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Thread: 1940 Ford Pickup
          
   
   

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  1. #31
    40FordDeluxe's Avatar
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    Car Year, Make, Model: 40 Ford Deluxe, 68 Corvette, 72&76 K30
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    From what I remember when I had my 40 pick up, was trhat all cabs 40-47 were dang near the same and interchanged. I'm not 100% on that though. My 40 had the gas filler like yours too.
    lamin8r likes this.
    Ryan
    1940 Ford Deluxe Tudor 354 Hemi 46RH Electric Blue w/multi-color flames, Ford 9" Residing in multiple pieces
    1968 Corvette Coupe 5.9 Cummins Drag Car 11.43@130mph No stall leaving the line with 1250 rpm's and poor 2.2 60'
    1972 Chevy K30 Longhorn P-pumped 24v Compound Turbos 47RH Just another money pit
    1971 Camaro RS 5.3 BTR Stage 3 cam, SuperT10
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  2. #32
    Navy7797 is offline CHR Member Visit my Photo Gallery
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    Thanks for the input guys. I'm not sure what year it is, but from your posts I'm thinking it won't really matter when it comes to the floor sheet metal.

  3. #33
    Bob Parmenter's Avatar
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    Car Year, Make, Model: 32, 40 Fords,
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    Been away for Easter for a few days, but it doesn't look like you've gotten a complete answer on the cab thing. The fuel fill in the LR fender is correct for the '40/1 pickup. On the larger trucks (which used essentially the same cab) the tank was mounted under the seat rather than at the back end of the frame, so had the fill on the passenger side of the cab where that hole in yours is. Also the pickups from '42-7 had the tank under the seat as well, so your cab likely came from one of those models. As noted, there's not much difference as far as the cab perimeter, so any of the floors should work for your app.

    Looks like you added a question about the rear cross member in one of your edits. If you're going with the pair of parallel springs under the frame rails then the only purposes served by the original cross member is shock mounting and frame integrity (and maybe exhaust hanger). It could easily be replaced by a box tube structure with heavy enough wall thickness to take the shock absorber load. There's nothing wrong with the stock piece as long as it's not rotted badly, but it would clean up the underside at least visually if a straight member were there.
    34_40 likes this.
    Your Uncle Bob, Senior Geezer Curmudgeon

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  4. #34
    Navy7797 is offline CHR Member Visit my Photo Gallery
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    Thanks for the input Bob.
    I have another question for you and anybody else that wants to input.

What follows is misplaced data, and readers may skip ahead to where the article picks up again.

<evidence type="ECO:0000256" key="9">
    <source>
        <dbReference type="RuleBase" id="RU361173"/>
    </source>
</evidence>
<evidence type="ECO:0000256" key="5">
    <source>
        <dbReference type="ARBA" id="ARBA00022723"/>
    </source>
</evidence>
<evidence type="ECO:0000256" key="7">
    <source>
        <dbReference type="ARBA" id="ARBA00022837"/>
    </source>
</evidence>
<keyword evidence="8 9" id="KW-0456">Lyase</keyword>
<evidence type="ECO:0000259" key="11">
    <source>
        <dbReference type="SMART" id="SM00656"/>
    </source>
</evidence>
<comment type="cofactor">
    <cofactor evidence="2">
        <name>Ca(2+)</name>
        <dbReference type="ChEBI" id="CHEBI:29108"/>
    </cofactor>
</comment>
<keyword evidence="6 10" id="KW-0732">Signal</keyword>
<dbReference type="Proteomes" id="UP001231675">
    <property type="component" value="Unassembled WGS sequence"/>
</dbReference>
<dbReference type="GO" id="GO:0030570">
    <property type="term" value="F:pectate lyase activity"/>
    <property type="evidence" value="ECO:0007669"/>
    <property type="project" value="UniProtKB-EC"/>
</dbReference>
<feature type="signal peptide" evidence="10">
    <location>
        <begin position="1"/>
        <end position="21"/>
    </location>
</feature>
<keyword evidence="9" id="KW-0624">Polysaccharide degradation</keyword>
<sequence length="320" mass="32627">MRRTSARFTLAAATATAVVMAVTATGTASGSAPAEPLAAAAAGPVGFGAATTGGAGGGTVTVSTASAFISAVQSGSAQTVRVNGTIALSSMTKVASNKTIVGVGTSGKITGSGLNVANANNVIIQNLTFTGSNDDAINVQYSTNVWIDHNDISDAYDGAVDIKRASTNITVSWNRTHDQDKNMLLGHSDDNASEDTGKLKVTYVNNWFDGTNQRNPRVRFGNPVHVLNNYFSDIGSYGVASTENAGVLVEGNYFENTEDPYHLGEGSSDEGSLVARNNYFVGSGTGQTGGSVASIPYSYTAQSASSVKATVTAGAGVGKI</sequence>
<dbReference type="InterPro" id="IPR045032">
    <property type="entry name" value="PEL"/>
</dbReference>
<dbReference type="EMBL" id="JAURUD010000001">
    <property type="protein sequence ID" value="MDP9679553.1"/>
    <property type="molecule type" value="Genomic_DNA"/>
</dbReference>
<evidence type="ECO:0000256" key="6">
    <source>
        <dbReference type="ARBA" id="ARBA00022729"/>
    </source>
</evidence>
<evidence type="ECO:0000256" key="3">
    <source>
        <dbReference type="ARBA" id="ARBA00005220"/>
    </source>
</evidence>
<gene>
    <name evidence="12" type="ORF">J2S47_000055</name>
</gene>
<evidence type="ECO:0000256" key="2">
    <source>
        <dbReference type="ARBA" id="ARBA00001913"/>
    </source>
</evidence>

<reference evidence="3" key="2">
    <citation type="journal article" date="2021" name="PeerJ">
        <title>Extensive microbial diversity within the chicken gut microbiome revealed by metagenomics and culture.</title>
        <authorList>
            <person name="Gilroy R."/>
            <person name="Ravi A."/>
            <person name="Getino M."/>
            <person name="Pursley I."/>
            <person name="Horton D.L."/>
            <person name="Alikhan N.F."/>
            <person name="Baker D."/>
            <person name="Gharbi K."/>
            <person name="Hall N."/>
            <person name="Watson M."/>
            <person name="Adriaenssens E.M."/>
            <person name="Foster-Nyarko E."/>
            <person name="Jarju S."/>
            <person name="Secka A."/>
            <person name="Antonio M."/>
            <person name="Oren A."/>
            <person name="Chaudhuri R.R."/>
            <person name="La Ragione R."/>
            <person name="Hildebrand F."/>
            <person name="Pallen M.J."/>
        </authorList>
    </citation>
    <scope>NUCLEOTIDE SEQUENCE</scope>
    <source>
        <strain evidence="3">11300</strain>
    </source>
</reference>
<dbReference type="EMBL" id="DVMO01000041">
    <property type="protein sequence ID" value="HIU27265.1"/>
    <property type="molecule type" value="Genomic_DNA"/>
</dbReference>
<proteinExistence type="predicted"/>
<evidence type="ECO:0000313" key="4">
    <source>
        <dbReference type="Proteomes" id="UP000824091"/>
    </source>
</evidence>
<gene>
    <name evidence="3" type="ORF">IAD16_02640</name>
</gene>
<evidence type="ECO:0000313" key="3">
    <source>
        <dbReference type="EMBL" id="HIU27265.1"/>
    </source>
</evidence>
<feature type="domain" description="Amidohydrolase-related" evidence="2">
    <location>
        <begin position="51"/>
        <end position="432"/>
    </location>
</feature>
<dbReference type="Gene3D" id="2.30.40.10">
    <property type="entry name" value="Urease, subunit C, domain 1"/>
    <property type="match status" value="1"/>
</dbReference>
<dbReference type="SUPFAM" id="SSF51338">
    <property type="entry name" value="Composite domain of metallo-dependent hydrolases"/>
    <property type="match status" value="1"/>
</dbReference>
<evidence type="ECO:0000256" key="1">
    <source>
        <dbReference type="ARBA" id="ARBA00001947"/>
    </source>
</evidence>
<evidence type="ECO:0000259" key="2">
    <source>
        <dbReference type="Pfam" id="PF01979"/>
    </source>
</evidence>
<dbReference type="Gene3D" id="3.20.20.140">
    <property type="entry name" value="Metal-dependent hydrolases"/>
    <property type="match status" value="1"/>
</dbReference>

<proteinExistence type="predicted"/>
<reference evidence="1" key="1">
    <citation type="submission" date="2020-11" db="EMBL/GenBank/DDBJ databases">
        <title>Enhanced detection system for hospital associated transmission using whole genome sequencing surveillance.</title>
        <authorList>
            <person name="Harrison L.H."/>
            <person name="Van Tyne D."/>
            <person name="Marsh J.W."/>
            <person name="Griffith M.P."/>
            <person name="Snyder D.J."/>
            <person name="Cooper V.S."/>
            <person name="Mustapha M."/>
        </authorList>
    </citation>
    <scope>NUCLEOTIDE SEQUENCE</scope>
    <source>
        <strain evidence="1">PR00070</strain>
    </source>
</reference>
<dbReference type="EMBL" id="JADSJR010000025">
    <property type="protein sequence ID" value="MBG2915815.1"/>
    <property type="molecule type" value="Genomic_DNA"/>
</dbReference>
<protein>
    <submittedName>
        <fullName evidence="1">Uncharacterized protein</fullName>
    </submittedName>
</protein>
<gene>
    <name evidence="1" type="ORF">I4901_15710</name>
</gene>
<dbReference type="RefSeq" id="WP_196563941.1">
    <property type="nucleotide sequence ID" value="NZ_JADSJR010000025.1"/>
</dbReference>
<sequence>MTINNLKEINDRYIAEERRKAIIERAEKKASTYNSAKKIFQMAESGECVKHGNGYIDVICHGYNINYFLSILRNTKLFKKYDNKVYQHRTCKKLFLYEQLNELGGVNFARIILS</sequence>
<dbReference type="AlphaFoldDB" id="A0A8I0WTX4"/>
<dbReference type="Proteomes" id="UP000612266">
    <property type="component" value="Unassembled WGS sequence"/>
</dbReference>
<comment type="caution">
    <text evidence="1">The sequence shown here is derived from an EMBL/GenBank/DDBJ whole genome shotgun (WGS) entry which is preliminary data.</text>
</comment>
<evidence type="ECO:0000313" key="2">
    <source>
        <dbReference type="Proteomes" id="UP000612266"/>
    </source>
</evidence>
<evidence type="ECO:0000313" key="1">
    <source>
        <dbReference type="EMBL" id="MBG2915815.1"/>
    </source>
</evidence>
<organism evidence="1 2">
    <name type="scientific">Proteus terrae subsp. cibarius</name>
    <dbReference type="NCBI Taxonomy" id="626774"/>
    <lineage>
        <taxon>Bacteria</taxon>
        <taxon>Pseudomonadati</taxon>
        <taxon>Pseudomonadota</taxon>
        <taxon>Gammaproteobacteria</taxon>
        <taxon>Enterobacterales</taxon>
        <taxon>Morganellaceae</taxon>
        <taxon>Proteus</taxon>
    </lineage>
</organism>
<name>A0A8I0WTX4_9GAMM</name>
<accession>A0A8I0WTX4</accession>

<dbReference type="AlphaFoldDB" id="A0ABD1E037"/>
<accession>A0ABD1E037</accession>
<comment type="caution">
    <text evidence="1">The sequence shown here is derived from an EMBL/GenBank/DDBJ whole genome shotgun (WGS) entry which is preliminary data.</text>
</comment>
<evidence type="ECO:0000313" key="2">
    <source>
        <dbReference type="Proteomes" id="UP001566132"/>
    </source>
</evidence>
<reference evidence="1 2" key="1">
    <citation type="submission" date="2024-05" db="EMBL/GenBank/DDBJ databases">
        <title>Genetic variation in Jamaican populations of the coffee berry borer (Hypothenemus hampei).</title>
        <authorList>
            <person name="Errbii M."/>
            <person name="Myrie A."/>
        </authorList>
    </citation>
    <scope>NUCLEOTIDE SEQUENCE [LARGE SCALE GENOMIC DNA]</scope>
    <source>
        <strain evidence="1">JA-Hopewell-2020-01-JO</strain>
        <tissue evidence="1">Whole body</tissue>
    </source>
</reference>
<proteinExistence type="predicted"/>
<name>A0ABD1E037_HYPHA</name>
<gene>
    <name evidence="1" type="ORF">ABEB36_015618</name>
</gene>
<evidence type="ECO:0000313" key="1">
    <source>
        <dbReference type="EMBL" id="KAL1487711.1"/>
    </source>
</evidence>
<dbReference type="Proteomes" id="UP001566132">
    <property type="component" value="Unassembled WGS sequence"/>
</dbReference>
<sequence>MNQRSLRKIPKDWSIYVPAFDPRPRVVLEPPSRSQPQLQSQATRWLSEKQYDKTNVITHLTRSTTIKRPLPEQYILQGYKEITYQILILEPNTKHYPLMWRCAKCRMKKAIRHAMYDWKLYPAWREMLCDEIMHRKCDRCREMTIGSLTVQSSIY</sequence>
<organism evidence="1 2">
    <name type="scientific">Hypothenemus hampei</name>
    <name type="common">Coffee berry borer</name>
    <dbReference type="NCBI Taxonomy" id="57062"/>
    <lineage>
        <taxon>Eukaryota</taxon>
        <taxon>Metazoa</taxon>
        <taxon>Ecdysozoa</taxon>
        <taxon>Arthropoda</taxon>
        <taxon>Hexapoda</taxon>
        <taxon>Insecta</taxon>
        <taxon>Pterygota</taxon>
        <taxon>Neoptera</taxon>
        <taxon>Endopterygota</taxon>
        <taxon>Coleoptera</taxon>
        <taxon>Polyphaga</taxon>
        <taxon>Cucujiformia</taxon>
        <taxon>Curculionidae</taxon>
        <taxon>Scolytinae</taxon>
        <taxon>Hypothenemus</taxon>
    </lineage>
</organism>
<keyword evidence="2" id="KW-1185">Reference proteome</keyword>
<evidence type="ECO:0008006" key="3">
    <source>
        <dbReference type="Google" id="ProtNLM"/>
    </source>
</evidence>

The Leaf springs I have are from a Ford Explore Sport and to me their just to big. I would have to have the front perch at the forward most part of the hump in the rail in others down where it gets flat. The shackles for the rear of the spring would have to be at the Very rear of the frame rail to keep the axle centered and then I'd need to use blocks to get the rear back down to earth. Does anybody know of a year , make and model car/truck that would have a better spring to use ? I know there's kits to buy but that's not in the cards for me. I can fab perch's but not spring's. Somebody must have used something that worked out just right. Thanks again.

  5. #35
    IC2
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    Navy, as long as that chassis is getting cleaned up, why not consider coil over spring and shock combos along with either a triangulated or 4 bar system and a panhard bar?

    As far as spring information, take a look here: Eaton Detroit Spring Home
    Last edited by IC2; 04-02-2013 at 05:02 AM.
    Dave W
    I am now gone from this forum for now - finally have pulled the plug

  6. #36
    Bob Parmenter's Avatar
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    I like Daves suggestion about EDS as you'll be able to tailor the spring to your app for rate and ride height.

    I don't remember the specific year/model, but somewhere in history I remember reading that Chassis Engineering got the springs for their kit originally from a Dodge van, just don't recall if it was full size or mini van. They then based their production units on that spring. While I've used the CE setup a few times, I've always had to use lowering blocks to get the back end at the right height. And always had to change them after awhile as the springs settled. Also had to play with the number of leaves used to "adjust" the rate. So, with all that, and the age factor, a new EDS spring pair might actually end up being a decent deal.
    Your Uncle Bob, Senior Geezer Curmudgeon

    It's much easier to promise someone a "free" ride on the wagon than to urge them to pull it.

    Luck occurs when preparation and opportunity converge.

  7. #37
    Navy7797 is offline CHR Member Visit my Photo Gallery
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    I'm just plain confused, I have posted reply's just like this one and they have not come through or have been deleted. I have emailed a Moderator and Admin with no response, is there anybody who knows who I should try to contact so I can post my truck build ? I've got lots of questions and really like the help I receive here.
    Thanks
    gordy